Figurative Language in Shakespeare's Macbeth.

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Figurative Language


Shakespeare's Macbeth

Macbeth, the play of a greedy man who achieves his goals through treachery and murder, is filled with figurative language. Its author William Shakespeare, used imagery such as light and clothing to interpret the characters or themes. He also repeated several words as motifs throughout the play. A motif is a recurring theme in a story. One of the main motifs that Shakespeare uses is the word: blood. Blood is used forty-five times in Macbeth. It is used in many different ways with many different meanings. In this play, blood symbolizes murder, guilt, kinship, and loyalty.

Blood is mostly associated with murder in Macbeth. To become king, Macbeth murders the ruling king, Duncan. This prompts Macduff to say, "O nation miserable, with an untitled tyrant bloody-sceptered."(IV,iii) Macbeth knows how deep in murder he is in Act 3; "I am in blood, steeped so far that should I wade no more, returning were as tedious as go o'er."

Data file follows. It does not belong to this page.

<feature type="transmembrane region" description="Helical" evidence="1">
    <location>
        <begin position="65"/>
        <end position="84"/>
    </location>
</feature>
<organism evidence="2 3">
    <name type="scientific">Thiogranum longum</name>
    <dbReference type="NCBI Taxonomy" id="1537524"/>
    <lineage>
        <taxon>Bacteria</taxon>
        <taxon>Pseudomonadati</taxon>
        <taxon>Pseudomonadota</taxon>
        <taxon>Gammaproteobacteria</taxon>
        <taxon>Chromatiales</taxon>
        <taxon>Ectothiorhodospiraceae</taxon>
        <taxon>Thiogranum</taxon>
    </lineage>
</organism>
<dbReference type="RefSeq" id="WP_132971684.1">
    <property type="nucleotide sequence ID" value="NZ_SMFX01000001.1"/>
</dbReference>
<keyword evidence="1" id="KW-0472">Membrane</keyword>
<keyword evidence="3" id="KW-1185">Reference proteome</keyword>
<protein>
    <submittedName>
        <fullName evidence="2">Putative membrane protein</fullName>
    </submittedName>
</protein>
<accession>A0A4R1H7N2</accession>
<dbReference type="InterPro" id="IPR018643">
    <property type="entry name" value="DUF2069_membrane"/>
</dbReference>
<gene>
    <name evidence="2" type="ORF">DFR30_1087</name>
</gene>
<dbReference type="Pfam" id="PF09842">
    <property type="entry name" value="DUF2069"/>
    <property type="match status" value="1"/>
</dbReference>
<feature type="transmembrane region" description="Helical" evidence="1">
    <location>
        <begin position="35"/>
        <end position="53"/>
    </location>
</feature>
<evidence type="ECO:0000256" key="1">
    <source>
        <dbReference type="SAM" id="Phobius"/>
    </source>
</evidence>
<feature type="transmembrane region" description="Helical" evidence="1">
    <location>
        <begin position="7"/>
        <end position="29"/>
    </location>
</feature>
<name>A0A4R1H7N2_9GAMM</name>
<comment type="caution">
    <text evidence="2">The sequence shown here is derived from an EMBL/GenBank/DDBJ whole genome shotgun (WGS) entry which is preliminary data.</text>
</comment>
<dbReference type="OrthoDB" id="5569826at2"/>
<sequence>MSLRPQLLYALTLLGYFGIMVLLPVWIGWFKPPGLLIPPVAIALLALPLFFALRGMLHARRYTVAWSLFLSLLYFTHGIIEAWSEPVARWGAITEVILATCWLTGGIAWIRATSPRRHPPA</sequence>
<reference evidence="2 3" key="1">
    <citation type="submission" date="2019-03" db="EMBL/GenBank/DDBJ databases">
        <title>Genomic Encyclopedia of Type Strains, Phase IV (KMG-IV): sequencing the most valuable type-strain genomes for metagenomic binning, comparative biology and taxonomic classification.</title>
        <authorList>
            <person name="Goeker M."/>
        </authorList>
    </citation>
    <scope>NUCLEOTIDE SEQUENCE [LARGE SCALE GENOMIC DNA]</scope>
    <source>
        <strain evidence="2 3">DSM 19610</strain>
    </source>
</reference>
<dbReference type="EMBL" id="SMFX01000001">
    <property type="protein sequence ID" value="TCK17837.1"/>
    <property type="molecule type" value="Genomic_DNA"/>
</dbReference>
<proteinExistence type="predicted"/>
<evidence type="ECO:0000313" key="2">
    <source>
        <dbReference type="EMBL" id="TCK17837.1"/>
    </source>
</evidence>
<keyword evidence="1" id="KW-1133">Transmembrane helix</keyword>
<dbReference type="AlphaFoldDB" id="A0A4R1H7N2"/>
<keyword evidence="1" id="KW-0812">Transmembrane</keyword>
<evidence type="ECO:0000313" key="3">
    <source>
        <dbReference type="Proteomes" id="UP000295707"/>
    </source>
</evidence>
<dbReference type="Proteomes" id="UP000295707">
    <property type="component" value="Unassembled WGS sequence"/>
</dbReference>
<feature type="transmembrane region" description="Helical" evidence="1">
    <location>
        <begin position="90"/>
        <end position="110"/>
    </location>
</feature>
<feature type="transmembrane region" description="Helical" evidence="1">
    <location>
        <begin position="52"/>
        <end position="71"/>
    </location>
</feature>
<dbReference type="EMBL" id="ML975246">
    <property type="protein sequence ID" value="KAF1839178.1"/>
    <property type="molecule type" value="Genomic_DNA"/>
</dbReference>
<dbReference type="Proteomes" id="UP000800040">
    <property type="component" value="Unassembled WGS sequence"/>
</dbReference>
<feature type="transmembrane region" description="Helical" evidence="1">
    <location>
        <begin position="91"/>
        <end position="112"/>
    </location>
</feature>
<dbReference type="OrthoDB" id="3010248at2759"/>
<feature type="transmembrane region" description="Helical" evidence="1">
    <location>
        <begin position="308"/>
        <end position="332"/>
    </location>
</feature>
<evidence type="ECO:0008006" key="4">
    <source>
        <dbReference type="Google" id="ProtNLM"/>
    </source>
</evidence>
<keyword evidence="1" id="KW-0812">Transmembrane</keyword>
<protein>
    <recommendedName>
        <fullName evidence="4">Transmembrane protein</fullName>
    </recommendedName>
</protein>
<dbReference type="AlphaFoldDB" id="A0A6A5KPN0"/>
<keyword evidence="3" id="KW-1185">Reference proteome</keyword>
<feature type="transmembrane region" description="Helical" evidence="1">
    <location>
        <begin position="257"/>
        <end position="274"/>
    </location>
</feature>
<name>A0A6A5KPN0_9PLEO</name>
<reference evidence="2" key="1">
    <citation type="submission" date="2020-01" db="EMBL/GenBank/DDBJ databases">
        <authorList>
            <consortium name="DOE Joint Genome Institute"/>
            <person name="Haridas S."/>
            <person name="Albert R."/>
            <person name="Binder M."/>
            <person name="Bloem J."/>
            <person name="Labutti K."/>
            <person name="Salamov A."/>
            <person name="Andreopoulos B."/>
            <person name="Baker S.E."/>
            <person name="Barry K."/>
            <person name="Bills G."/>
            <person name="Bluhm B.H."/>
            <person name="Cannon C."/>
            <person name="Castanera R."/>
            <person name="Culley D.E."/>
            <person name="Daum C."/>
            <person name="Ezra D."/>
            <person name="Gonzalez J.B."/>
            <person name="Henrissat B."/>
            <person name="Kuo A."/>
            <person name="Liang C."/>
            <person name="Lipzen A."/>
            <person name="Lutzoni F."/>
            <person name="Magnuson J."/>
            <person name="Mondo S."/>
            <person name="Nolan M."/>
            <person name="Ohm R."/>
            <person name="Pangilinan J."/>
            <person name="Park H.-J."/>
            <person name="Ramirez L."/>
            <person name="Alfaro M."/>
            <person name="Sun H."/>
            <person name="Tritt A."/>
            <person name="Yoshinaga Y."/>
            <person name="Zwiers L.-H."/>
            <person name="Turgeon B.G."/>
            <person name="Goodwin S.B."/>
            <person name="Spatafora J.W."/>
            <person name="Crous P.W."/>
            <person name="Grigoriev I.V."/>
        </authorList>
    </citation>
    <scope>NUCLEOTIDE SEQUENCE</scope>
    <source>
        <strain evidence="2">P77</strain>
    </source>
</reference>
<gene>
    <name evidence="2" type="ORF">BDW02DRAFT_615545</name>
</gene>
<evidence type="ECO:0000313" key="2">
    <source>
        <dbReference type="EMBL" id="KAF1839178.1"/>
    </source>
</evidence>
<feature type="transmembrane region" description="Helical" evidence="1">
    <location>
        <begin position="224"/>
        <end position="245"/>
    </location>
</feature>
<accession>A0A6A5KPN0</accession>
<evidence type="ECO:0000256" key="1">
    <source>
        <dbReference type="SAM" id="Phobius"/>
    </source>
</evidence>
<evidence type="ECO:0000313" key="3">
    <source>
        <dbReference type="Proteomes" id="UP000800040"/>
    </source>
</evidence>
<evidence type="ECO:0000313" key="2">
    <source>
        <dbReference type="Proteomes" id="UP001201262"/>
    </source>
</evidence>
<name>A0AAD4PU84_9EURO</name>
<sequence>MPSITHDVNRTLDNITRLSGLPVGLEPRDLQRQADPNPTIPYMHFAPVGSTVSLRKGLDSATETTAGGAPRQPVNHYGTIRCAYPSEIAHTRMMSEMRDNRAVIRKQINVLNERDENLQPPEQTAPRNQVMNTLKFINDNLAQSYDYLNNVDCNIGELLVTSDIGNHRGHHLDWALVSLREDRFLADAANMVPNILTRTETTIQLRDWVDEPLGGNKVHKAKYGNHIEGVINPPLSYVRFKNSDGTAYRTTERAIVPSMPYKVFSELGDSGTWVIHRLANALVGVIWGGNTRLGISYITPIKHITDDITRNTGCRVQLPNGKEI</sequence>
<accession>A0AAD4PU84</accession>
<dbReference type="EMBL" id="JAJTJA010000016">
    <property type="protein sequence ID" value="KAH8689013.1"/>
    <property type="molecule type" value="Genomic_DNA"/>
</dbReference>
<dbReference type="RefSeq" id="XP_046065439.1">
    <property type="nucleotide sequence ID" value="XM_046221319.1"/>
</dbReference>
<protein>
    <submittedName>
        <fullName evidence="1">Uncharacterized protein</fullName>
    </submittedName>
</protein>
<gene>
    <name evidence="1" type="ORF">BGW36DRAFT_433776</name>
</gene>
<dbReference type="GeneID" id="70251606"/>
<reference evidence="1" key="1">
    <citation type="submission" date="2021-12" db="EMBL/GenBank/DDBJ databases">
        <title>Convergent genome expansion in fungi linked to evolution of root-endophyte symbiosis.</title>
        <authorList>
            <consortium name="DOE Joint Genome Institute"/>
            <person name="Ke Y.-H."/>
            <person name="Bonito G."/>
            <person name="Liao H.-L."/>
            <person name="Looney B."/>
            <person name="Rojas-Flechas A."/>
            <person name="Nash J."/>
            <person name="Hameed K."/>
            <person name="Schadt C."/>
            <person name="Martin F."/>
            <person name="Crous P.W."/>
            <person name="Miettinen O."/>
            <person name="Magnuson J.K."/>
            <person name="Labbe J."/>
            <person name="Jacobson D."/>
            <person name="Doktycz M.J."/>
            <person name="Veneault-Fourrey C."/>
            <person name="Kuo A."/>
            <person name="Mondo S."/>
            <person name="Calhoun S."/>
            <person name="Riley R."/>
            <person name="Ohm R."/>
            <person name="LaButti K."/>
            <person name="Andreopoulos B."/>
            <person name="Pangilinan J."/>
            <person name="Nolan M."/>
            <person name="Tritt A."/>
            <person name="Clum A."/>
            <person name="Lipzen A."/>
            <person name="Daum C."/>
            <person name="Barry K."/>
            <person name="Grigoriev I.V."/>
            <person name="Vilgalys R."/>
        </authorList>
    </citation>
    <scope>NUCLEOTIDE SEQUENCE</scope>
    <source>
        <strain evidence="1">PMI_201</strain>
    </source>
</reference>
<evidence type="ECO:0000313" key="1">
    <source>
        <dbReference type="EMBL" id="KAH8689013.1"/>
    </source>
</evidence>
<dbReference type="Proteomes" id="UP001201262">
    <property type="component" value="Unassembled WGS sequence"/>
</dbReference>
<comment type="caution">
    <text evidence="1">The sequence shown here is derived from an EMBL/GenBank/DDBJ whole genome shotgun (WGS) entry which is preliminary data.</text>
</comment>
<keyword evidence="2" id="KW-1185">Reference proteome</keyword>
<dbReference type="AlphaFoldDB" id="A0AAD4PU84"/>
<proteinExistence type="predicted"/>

Of course, blood was mentioned in the murder scene of Duncan and his guards; "Their hands and faces were all badged with blood."(II, iv) The bloodiest use of the word was when Macbeth saw Banquo's bloody ghost in Act 3." Never shake thy gory locks at me.", which describes the bloody murder of Mabeth's ex-friend.

Another use of the blood motif can be symbolized as guilt. After the murder of Duncan, Macbeth and Lady Macbeth both have a moment of guilt. Macbeth says, "Will all great Neptune's ocean wash this blood clean from my hand?" Then Lady Macbeth speaks, "Here's the smell of blood still; all the perfumes of Arabia could not sweeten this little hand." Both lines mean that Macbeth and his Lady can get niether the smell nor the stain of blood out of their hands.